Friday, June 02, 2006

Second Consumer: Avatar-Based Marketing

Paul Hemp has an article up on the Harvard Business Review titled, "Avatar-Based Marketing."

From the article:

"In Second Life, you live in a new body and take on the identity of your “avatar”—that is, a being you’ve created as a representation of yourself in this online environment.

Avatars aren’t the only personal creations in Second Life. Nearly everything in this world—which encompasses 50 virtual square miles and would take days to walk across, although you can save time by flying or by instantly teleporting yourself from one place to another—has been made by Second Life residents.

Second Life is just one of a growing number of three-dimensional virtual worlds, accessible via the Internet, in which users, through an avatar, are able to play games or simply interact socially with thousands of people simultaneously. By some estimates, more than 10 million people spend $10 to $15 a month to subscribe to online role-playing environments, with the number of subscribers doubling every year.

The combination of robust virtual-world commerce and the growing overlap of virtual worlds and the real world suggests opportunities for creative real-world marketers. So far, there have been few instances of real-world products being sold in virtual worlds to real-world users for delivery to their real-world addresses.

"It doesn’t cost anything for someone to create an individualized outfit, even mixing several brands," says Dave Kopp, head of community applications at Yahoo and manager of the company’s avatar program. "And it doesn’t cost anything for companies to supply the products that become part of this act of self-expression and personal brand endorsement."

More Dave Kopp:

David Kopp, Yahoo: "People want an image to represent themselves in their interactions with others."

David Kopp, Yahoo: "In the future, I think we will see much more realism, much more animation, much more interaction in avatars, and we'll move towards virtual worlds."

Paul Hemp interview:

Ad Age Digital: This concept is almost philosophical and is certainly psychological -- how did you conceive the story?

We're talking about two things here. One is the next marketing frontier, which is virtual worlds and all the rich possibilities that entails, particularly in massive multi-player online games where you have thousands of people interacting simultaneously. And [there are signs] everybody's just beginning to think about that -- Microsoft buys Massive, for example.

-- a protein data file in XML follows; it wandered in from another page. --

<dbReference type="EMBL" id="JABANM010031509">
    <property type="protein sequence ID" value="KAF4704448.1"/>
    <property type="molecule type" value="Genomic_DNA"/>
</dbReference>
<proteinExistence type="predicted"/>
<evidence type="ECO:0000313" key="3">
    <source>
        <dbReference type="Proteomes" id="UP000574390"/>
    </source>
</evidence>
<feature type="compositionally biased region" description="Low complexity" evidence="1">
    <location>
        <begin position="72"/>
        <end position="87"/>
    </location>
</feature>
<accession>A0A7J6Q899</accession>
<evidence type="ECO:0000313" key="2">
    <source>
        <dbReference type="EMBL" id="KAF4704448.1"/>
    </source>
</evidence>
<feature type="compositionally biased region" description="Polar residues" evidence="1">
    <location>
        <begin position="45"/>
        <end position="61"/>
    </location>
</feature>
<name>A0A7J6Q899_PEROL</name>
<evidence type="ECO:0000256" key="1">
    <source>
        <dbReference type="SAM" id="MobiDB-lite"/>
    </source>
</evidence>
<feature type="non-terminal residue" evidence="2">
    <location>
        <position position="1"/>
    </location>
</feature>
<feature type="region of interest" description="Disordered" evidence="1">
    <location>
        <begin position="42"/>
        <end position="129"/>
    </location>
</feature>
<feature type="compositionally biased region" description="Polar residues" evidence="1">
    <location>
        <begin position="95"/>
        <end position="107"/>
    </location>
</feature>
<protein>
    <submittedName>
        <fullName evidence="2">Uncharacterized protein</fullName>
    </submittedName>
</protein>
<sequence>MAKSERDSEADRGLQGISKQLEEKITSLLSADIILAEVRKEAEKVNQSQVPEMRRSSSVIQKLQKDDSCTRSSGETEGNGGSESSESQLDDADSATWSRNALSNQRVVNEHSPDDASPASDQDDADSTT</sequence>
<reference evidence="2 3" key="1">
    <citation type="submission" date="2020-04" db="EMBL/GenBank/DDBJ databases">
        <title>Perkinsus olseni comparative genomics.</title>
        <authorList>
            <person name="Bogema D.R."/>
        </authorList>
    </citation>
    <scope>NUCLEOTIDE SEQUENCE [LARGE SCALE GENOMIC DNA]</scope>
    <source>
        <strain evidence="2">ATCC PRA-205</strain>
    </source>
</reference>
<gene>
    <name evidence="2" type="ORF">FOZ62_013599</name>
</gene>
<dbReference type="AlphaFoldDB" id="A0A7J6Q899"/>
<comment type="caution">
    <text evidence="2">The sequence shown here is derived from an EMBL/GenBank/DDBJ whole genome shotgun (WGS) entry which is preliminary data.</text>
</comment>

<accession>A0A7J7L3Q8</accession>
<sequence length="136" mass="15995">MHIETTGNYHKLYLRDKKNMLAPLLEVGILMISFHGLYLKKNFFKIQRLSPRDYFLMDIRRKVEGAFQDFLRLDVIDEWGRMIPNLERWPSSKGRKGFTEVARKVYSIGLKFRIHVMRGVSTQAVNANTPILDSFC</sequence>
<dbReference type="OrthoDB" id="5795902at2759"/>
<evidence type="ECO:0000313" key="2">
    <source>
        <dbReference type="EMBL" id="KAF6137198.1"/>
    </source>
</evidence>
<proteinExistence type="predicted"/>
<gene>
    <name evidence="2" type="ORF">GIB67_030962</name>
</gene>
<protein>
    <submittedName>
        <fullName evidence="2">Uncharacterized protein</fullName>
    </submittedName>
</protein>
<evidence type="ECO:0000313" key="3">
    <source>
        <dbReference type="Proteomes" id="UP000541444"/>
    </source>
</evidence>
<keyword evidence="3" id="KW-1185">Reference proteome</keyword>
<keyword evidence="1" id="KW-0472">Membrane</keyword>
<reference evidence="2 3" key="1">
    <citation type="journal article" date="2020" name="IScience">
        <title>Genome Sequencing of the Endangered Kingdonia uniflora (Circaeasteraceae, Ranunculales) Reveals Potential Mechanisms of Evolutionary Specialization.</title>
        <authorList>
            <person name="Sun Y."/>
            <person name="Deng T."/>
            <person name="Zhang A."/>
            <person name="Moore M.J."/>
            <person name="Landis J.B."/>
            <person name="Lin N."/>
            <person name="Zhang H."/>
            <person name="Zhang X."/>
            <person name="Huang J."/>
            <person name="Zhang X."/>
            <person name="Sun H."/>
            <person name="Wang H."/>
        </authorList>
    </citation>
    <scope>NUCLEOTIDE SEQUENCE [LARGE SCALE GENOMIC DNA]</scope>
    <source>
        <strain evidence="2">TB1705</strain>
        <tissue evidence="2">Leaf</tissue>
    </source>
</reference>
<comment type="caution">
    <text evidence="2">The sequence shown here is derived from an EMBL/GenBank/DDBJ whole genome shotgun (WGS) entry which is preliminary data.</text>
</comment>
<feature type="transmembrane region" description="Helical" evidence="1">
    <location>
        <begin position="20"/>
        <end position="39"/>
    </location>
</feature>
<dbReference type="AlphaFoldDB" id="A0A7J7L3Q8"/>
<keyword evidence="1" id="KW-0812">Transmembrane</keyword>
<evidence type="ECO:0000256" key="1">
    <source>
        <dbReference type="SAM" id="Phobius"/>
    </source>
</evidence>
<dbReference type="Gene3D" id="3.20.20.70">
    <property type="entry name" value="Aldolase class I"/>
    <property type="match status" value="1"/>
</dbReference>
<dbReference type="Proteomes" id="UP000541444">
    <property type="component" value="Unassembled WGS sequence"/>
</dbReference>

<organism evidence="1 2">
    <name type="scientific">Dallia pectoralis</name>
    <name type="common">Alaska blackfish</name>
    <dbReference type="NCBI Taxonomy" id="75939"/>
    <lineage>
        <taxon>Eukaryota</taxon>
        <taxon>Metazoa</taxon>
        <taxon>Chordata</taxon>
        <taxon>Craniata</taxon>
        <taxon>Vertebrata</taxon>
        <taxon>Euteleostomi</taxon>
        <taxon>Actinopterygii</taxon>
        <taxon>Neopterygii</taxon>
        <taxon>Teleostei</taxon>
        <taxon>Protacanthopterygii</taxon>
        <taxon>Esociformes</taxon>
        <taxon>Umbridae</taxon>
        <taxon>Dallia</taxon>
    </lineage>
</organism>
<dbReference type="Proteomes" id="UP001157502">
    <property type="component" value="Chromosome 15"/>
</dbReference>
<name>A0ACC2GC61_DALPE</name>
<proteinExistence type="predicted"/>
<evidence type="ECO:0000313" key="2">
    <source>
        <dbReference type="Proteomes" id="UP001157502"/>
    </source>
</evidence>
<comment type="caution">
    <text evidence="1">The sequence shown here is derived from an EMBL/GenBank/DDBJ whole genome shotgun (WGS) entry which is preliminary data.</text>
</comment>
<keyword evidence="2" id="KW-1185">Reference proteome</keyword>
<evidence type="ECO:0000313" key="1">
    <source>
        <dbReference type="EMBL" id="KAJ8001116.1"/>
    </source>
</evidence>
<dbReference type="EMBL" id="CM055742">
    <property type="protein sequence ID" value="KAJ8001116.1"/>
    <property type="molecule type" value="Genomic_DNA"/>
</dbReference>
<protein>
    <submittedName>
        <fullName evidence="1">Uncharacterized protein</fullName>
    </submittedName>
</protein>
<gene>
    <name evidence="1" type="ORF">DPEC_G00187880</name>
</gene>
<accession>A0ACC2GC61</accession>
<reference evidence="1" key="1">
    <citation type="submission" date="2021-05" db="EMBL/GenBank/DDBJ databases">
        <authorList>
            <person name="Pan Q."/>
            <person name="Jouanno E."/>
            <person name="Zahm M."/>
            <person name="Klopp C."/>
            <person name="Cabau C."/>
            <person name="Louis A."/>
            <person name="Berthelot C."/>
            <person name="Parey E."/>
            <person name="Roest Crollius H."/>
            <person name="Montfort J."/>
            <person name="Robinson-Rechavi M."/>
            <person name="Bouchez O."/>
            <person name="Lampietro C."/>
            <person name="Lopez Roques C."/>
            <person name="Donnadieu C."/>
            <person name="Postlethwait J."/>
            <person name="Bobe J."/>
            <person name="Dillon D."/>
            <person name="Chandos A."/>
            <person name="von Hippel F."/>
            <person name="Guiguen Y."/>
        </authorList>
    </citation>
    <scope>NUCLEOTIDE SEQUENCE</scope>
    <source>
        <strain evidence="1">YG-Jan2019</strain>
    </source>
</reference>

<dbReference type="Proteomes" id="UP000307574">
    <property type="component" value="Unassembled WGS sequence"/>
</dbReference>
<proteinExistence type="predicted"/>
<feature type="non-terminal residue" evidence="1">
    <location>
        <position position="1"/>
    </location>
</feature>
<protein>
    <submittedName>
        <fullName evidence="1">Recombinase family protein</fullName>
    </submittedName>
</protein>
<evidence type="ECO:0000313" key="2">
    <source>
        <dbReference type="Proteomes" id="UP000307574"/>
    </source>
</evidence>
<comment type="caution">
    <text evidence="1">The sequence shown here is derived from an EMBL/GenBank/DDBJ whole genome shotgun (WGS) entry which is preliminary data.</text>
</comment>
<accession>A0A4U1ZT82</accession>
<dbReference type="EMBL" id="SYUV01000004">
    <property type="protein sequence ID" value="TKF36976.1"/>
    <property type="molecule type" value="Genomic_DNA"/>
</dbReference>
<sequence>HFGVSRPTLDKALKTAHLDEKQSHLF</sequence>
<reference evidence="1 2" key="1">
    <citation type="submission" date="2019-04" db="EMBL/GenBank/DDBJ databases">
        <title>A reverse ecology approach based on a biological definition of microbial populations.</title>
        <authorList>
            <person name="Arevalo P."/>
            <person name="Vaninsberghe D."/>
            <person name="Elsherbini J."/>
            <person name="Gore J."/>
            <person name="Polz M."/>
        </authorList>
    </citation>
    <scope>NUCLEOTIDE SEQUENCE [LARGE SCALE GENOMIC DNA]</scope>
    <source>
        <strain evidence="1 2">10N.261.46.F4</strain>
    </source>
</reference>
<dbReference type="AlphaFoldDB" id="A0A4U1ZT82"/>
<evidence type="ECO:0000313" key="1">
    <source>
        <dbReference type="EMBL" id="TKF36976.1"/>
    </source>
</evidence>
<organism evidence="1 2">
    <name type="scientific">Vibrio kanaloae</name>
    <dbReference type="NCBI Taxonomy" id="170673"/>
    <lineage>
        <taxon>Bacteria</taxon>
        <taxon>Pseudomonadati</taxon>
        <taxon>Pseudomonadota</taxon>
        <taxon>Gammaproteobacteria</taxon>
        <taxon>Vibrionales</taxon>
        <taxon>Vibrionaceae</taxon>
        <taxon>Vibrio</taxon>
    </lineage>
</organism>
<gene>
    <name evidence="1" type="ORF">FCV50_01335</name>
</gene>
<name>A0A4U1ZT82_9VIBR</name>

To get way ahead of the curve, smart marketers need to be thinking about not only "where" are these virtual-marketing opportunities, but the "who." Who are the actual consumers in this environment? Are they the consumers who pony up their credit card number to play the game or are they the avatars people have created to represent themselves in these new worlds?

The real-world human controls the real-world wallet. But it does seem to me that these 10 million avatars out there represent a distinctly different universe of shadow consumers who are able to influence their creators, make their own purchases through the hand of their creator and at the very least give some insight into the hidden desires of the creators."

From Régine Debatty:

"In Second Life, marketers can simply become residents and have their avatars try out marketing initiatives for free—something a number of companies are already doing, according to David Fleck, from Linden Lab. “People think they need to create a partnership with us, but all they have to do is join, go and buy a chunk of land, and then do what they want to do,” says Fleck.

From Clickable Culture:

"I think Second Life has engagement potential, but doesn't offer the instant engagement offered by most massively-multiplayer games (Second Life is not a game in my view), and even simpler, more controlled virtual worlds like Habbo Hotel. The best kind of engagement is with other avatars, and the more I consider it, the more I think word-of-mouth marketing is the most effective way to reach residents of Second Life (aside from plastering the client software with built-in ads)."

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